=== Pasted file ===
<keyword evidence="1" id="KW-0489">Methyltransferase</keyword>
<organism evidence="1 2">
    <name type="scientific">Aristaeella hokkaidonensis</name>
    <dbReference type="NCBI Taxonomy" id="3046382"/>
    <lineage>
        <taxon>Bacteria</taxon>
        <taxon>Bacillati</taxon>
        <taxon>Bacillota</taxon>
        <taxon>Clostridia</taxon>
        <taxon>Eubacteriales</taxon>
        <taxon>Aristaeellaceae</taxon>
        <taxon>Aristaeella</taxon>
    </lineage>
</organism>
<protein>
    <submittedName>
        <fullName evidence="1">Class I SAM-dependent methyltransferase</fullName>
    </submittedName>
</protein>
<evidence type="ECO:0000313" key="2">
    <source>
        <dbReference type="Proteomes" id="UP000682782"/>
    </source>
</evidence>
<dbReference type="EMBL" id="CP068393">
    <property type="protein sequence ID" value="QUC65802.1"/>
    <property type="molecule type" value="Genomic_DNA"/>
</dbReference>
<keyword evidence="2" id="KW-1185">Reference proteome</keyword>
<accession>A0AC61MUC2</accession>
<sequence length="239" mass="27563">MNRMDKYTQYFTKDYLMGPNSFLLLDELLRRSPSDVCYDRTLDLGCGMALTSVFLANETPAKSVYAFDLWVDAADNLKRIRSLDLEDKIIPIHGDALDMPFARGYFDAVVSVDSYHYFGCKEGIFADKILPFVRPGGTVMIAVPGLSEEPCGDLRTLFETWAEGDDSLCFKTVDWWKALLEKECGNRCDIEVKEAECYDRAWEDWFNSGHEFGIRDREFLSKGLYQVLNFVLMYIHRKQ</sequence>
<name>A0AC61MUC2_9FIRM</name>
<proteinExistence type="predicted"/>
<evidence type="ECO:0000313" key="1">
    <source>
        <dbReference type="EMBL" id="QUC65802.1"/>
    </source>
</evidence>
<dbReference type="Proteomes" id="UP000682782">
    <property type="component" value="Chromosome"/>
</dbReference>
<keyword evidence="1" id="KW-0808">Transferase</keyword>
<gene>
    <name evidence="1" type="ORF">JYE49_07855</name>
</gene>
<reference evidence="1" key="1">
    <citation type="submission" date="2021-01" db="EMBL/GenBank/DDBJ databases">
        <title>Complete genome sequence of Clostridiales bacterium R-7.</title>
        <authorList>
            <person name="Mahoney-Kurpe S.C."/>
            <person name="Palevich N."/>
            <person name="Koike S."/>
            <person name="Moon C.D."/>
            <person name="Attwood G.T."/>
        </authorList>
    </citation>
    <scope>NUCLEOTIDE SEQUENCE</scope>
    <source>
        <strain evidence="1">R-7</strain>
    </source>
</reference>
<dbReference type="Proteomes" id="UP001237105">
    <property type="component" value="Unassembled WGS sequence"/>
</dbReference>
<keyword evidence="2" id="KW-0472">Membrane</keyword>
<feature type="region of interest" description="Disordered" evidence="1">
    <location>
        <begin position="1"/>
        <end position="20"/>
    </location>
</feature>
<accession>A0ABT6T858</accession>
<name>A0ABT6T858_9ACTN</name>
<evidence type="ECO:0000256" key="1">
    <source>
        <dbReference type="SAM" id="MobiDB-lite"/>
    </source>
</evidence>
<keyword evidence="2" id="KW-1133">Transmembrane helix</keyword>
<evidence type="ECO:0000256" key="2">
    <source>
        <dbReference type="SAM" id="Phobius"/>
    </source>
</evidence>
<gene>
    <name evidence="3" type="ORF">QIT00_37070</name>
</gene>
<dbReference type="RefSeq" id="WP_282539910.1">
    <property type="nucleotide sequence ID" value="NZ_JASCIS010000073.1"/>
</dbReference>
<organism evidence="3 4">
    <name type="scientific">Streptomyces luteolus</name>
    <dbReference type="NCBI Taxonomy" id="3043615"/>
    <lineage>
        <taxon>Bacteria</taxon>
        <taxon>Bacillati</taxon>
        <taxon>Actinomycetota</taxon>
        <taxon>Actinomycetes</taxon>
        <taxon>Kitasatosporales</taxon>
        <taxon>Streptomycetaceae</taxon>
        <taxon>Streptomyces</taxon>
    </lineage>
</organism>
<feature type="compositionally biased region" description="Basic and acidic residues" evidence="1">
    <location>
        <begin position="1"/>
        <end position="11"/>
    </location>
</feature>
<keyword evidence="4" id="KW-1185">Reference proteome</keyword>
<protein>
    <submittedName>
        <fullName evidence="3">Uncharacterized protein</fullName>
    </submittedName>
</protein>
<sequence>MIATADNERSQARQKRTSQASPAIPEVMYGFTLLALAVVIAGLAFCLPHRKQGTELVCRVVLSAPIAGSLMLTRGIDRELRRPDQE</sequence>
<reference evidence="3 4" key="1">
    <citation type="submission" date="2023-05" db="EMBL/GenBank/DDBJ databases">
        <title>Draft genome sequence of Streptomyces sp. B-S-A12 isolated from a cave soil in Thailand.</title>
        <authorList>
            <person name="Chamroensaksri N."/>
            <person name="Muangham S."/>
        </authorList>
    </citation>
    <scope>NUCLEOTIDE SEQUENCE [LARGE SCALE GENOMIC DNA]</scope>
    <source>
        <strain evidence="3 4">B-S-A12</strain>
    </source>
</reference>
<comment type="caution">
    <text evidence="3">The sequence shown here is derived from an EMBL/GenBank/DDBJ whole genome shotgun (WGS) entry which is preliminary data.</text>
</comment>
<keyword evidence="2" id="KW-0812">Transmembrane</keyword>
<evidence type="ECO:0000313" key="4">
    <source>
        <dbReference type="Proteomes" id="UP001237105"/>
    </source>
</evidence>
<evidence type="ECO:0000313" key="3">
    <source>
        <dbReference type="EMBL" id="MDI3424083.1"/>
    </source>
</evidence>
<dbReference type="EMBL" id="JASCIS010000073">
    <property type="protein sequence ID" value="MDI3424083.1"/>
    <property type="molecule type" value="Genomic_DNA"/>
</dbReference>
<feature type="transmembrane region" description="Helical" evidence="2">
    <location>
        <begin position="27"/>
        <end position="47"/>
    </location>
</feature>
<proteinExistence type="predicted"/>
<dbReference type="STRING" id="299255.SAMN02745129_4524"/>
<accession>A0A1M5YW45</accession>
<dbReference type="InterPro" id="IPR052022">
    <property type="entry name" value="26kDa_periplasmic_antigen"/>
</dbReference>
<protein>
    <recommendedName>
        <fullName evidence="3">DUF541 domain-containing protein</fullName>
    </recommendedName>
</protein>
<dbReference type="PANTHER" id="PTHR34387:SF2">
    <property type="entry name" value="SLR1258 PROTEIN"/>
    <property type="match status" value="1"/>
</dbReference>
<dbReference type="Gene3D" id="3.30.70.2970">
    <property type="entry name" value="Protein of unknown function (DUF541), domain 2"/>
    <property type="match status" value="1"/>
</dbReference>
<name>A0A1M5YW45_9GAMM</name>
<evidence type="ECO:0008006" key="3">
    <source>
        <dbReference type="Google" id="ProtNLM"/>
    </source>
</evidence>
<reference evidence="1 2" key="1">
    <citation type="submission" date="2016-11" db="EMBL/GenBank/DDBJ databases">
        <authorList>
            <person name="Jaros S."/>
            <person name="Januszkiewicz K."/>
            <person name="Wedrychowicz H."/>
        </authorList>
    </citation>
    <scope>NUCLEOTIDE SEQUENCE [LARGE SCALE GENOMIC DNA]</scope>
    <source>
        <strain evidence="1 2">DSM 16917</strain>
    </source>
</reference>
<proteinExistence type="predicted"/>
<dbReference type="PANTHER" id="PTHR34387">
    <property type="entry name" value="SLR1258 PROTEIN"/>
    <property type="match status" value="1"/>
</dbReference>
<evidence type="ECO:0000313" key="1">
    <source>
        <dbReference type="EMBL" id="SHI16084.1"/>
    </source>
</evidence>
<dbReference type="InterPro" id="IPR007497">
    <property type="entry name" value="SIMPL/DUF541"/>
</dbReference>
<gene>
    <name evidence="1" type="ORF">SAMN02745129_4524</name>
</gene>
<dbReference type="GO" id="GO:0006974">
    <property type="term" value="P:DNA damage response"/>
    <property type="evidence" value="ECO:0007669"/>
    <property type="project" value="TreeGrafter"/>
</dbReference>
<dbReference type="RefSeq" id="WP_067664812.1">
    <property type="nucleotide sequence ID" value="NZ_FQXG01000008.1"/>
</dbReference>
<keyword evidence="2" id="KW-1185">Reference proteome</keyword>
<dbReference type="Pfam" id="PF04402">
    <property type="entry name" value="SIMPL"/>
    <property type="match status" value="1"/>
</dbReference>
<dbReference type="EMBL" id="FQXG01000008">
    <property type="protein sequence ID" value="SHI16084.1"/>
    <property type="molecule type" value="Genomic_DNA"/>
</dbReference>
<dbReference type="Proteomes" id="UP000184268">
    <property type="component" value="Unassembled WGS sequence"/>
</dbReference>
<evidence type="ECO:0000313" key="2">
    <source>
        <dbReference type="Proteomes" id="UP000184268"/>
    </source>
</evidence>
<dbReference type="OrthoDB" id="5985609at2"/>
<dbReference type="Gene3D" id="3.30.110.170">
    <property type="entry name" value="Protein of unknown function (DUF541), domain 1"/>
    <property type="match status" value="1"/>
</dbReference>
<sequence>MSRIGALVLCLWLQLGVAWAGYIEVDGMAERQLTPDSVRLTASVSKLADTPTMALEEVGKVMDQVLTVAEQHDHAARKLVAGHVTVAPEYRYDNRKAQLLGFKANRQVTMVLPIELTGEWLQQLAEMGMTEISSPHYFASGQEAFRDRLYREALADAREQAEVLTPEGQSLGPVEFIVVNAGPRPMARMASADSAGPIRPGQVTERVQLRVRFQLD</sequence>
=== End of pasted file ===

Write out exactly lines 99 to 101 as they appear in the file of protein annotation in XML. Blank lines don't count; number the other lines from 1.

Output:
        <taxon>Kitasatosporales</taxon>
        <taxon>Streptomycetaceae</taxon>
        <taxon>Streptomyces</taxon>